L'Histoire du Soldat (1918) composed by Igor Stravinsky (1882-1971)
Three free performances:
September 28 @ 8 pm Riley Auditorium, Otterbein University (no ticket required, open seating)
September 29 @ 1 pm The Columbus Museum of Art *
September 30 @ 3 pm The Short North Stage (no ticket required, open seating)
* The performance is free with museum admission, but you must reserve a concert ticket in advance. Reserve CMA Ticket
A "narrative ballet in five scenes, to be read, played, and danced" we are happy to join forces with friends from CATCO, WOSU, CCAD, BalletMet and Otterbein to present L'Histoire du Soldat in its original format with musicians, actors and a dancer. We also bring the piece forward 100 years by adding an original video component by animation specialist Tyler Newby.
Peter Stafford Wilson Conductor
Steven Anderson Narrator
Christopher Purdy Soldier
Jennifer Hambrick Devil
Jessica Brown Dancer
Atilla Bongar Choreographer
Tyler Newby Video Animation
Musicians: Hild Peersen (clarinet), Kerry Haberkern (bassoon), Dan King (trumpet), Tony Weikel (trombone), Jack Jenny (percussion), Erin Gilliland (violin), Jim Bates (bass)
We are grateful to our sponsors for their support: The Johnstone Fund for New Music, The Greater Columbus Arts Council, Otterbein University Department of Music, Geoff Fallon and Patricia Harmon, The Springfield Symphony.
The Back Story
During and immediately following World War I, nations were displaced, fortunes were decimated, and, for many, life’s luxuries remained on hold. It must often have seemed in Europe that the only thing not in short supply was Necessity. Notwithstanding his early successes for Serge Diaghilev’s Ballets Russes (which already included the ballets The Firebird, Petrushka, The Rite of Spring, and Les Noces), Igor Stravinsky was in the same dire straits as everyone else, somehow scraping by in Switzerland. The political conflict had cut off his access to his family’s estate in Russia, and his publisher, Édition Russe de Musique (which, despite its French name and Russian focus, was headquartered in wartorn Berlin), had stopped sending him royalties. Even if there had been a way to get money through, little would have been forthcoming since concert and ballet performances had all but dried up.
Desperate times call for desperate solutions; Necessity proved herself, yet again, to be the Mother of Invention. Several years earlier, the conductor Ernest Ansermet had introduced Stravinsky to Charles F. Ramuz, a Swiss novelist, and the composer and writer quickly found themselves to be compatible as friends and collaborators. Since Ramuz’s royalties weren’t arriving either, the pair devised a scheme to write a stage work that could be produced on the cheap, and which would require only a handful of performers and was “portable” enough to be mounted on tour with minimal effort.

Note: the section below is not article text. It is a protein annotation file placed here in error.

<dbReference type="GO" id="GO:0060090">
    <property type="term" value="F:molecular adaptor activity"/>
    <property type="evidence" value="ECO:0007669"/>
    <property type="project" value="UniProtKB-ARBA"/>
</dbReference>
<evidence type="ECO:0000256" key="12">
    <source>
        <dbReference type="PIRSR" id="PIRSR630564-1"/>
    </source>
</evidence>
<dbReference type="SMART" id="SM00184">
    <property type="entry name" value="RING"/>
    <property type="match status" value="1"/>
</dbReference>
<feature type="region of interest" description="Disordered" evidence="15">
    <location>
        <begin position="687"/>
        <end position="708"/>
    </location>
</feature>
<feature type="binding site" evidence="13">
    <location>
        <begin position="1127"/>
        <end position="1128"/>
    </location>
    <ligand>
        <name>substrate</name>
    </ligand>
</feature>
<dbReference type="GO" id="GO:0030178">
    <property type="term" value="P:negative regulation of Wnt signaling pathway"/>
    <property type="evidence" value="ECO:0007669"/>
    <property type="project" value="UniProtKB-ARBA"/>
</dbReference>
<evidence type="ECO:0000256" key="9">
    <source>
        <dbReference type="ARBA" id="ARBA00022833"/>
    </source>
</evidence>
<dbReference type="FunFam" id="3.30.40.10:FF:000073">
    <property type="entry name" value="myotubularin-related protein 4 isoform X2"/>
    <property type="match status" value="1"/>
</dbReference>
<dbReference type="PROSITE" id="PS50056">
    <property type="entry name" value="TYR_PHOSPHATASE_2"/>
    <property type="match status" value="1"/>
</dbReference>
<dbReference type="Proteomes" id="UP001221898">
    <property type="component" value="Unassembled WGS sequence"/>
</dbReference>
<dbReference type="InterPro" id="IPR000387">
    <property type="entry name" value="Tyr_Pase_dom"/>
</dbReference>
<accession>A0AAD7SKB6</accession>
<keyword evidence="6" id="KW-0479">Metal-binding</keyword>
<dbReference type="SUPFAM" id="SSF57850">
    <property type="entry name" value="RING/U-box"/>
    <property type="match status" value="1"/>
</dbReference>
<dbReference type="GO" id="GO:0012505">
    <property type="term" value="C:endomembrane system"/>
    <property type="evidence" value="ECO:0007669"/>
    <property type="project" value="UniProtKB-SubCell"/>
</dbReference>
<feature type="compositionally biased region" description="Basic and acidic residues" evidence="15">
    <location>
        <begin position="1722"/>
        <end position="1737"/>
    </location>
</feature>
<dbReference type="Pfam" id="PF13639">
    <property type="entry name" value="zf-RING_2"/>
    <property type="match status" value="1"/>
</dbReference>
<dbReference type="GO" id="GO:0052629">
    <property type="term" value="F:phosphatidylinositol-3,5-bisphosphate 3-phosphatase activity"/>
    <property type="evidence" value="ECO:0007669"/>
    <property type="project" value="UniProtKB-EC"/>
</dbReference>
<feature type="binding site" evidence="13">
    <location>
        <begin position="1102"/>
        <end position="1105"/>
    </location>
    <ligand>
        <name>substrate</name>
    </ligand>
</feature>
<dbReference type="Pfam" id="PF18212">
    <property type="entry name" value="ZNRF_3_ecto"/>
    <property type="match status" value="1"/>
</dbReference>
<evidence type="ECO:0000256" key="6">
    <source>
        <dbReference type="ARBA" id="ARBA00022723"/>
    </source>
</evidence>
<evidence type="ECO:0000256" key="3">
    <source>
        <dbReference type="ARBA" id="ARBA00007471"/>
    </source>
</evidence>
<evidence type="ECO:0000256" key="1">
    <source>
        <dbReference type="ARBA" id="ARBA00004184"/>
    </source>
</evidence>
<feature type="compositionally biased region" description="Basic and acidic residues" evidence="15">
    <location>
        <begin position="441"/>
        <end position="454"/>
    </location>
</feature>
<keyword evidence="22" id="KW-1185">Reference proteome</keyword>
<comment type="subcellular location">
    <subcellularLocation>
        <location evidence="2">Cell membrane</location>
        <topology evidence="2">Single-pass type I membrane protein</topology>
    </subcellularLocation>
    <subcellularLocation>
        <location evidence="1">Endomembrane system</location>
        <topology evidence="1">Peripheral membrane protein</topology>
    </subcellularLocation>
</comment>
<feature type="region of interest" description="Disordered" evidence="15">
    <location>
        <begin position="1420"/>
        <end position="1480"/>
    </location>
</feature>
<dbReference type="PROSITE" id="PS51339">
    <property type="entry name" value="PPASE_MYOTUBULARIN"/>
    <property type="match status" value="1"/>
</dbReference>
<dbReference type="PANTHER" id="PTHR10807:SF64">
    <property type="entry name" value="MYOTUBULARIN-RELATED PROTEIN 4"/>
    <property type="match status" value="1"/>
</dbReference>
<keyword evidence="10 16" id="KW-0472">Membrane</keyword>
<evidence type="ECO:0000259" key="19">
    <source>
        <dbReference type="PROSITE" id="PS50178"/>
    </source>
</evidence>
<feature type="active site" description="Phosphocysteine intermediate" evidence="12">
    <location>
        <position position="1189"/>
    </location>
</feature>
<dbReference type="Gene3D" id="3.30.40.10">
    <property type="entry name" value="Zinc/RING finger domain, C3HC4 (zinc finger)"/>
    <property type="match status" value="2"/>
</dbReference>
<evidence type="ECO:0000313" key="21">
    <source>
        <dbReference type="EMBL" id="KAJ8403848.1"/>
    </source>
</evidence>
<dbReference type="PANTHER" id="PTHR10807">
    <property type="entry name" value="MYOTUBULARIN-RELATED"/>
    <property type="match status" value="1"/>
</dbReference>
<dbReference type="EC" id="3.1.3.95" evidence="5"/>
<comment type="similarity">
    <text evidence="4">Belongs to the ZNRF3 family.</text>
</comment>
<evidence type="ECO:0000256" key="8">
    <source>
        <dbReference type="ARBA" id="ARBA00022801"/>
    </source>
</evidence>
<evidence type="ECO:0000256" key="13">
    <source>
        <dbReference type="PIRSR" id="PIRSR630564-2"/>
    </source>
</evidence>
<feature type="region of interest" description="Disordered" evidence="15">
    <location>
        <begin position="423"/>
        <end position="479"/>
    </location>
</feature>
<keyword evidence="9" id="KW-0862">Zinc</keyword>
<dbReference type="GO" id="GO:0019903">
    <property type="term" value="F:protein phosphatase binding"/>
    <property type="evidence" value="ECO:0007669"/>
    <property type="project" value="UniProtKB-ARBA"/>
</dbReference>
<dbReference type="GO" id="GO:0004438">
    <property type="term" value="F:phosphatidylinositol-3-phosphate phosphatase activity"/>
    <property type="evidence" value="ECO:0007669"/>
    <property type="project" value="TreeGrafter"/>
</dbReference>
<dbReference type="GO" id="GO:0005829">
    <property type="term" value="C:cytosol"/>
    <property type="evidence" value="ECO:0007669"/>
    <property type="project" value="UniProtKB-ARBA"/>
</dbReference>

The result was L’Histoire du soldat (The Soldier’s Tale), a quirky musicaltheater work for seven instrumentalists plus actor-dancers and narrator that Stravinsky and Ramuz created while hunkered down in the town of Morges in 1918. It received its first performance on September 28 of that year in the Théâtre Municipal de Lausanne — spiffier surroundings than the creators might have dared hope for. Sets and costumes were devised by René Auberjonois, and Ernest Ansermet conducted a group of distinguished instrumentalists while university student actor-dancers did their best in the featured stage parts.
This was a production that came together on a shoestring, and against all odds the performance was a success. Nonetheless, the tour that was to have followed (which had been the rationale of the piece in the first place) never took place. An influenza epidemic erupted, making most of the performers sick, and momentum for the tour never picked up again. In 1920 Diaghilev considered mounting the work as a “proper” ballet, with designs by Picasso (including “sandwich-man” outfits for the dancers). This came to naught, but gradually the work’s reputation began to spread, and it became established as a curious little masterpiece. Whether offered as a miniature ballet or as a simple concert suite with narration, L’Histoire du soldat is strictly sui generis.
Eleven numbers make up the piece; some of these are repeated in the course of the show, and several consist of multiple sections. Together they tell a story amalgamated by Ramuz from an anthology of Russian folktales that had been assembled by Alexander Afanasiev. Ramuz’s librettoscenario is structured in two parts, each comprising three scenes. In the first scene, a Soldier on leave trades his magic fiddle to the Devil, launching a bizarre sequence of enchanted encounters in which he gains wealth and then learns to despise it, wishing only that he had his fiddle back. In the second part, the Soldier does manage to regain his violin, as well as the hand of a princess; however, in the end, he unwisely crosses over into the Devil’s territory once Notes on the Program (continued) more and loses his fiddle again. The music is minutely intertwined with the stage action, carefully matching the dramatic trajectory of the play. Although only two of the eleven musical numbers bear key signatures, Stravinsky’s tonality remains clearly rooted. References to popular musical genres are clear: tango, waltz, ragtime, even the Spanish pasodoble of The Royal March. As befits the slender forces, Stravinsky’s score is taut, pithy, ultracondensed, and more than a little cynical.
- James M. Keller